Bottom Line: Results show that high correlation affects mostly dipoles placed at small distances (1, 5 centimeters).In this case the sources merge.If the dipoles lie 3 centimeters apart, the beamformer localization detects attenuated power amplitudes and blurred sources as the correlation level raises.

View Article: PubMed Central - PubMed

Affiliation: MEG Center, University of Tübingen, Otfried Mueller Street 47, Tübingen, Germany.

ABSTRACT
In EEG and MEG studies on brain functional connectivity and source interactions can be performed at sensor or source level. Beamformers are well-established source-localization tools for MEG/EEG signals, being employed in source connectivity studies both in time and frequency domain. However, it has been demonstrated that beamformers suffer from a localization bias due to correlation between source time courses. This phenomenon has been ascertained by means of theoretical proofs and simulations. Nonetheless, the impact of correlated sources on localization outputs with real data has been disputed for a long time. In this paper, by means of a phantom, we address the correlation issue in a realistic MEG environment. Localization performances in the presence of simultaneously active sources are studied as a function of correlation degree and distance between sources. A linear constrained minimum variance (LCMV) beamformer is applied to the oscillating signals generated by the current dipoles within the phantom. Results show that high correlation affects mostly dipoles placed at small distances (1, 5 centimeters). In this case the sources merge. If the dipoles lie 3 centimeters apart, the beamformer localization detects attenuated power amplitudes and blurred sources as the correlation level raises.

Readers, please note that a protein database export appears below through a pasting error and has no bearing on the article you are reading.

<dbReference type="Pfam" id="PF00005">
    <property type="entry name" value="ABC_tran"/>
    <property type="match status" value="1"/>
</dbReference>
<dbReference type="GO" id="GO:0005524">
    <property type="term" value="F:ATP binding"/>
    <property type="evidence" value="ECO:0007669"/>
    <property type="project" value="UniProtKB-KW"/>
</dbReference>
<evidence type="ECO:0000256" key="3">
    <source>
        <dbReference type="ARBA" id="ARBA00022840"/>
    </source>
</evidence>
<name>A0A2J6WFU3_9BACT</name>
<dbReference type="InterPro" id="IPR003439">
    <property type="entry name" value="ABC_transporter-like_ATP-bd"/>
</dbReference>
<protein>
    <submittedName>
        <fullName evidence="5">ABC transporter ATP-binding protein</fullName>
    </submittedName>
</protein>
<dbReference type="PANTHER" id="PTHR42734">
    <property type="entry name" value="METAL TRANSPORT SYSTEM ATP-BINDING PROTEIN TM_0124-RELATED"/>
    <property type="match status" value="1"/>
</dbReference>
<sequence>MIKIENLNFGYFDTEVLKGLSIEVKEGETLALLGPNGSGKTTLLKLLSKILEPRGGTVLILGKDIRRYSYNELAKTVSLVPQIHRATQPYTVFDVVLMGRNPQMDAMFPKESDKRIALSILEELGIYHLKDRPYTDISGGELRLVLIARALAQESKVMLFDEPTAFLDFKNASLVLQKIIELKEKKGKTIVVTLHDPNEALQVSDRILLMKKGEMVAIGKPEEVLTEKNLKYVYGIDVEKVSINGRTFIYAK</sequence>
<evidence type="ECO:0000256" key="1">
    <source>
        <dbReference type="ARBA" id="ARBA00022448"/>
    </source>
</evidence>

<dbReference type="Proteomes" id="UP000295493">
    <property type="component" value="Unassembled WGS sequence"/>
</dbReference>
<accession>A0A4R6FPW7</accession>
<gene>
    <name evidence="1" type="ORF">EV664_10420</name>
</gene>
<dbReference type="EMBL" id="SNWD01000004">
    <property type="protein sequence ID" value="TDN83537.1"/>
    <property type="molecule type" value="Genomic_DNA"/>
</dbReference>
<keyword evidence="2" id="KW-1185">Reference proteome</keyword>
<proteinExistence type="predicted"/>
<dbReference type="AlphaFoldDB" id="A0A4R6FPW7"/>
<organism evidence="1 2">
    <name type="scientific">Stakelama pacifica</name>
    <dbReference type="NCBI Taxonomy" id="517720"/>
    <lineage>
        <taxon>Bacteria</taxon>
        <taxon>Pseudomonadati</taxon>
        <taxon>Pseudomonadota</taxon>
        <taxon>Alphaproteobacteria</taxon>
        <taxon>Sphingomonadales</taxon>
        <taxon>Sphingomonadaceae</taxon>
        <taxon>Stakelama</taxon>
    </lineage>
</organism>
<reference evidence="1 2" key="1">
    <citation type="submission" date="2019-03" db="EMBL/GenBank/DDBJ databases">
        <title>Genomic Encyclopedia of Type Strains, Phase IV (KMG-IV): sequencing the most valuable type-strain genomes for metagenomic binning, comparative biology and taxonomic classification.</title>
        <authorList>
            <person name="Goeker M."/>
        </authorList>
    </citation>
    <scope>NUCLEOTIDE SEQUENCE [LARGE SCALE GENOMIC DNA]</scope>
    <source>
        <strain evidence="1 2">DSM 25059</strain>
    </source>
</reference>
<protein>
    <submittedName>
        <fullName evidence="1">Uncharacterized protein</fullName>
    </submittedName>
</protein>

Show MeSH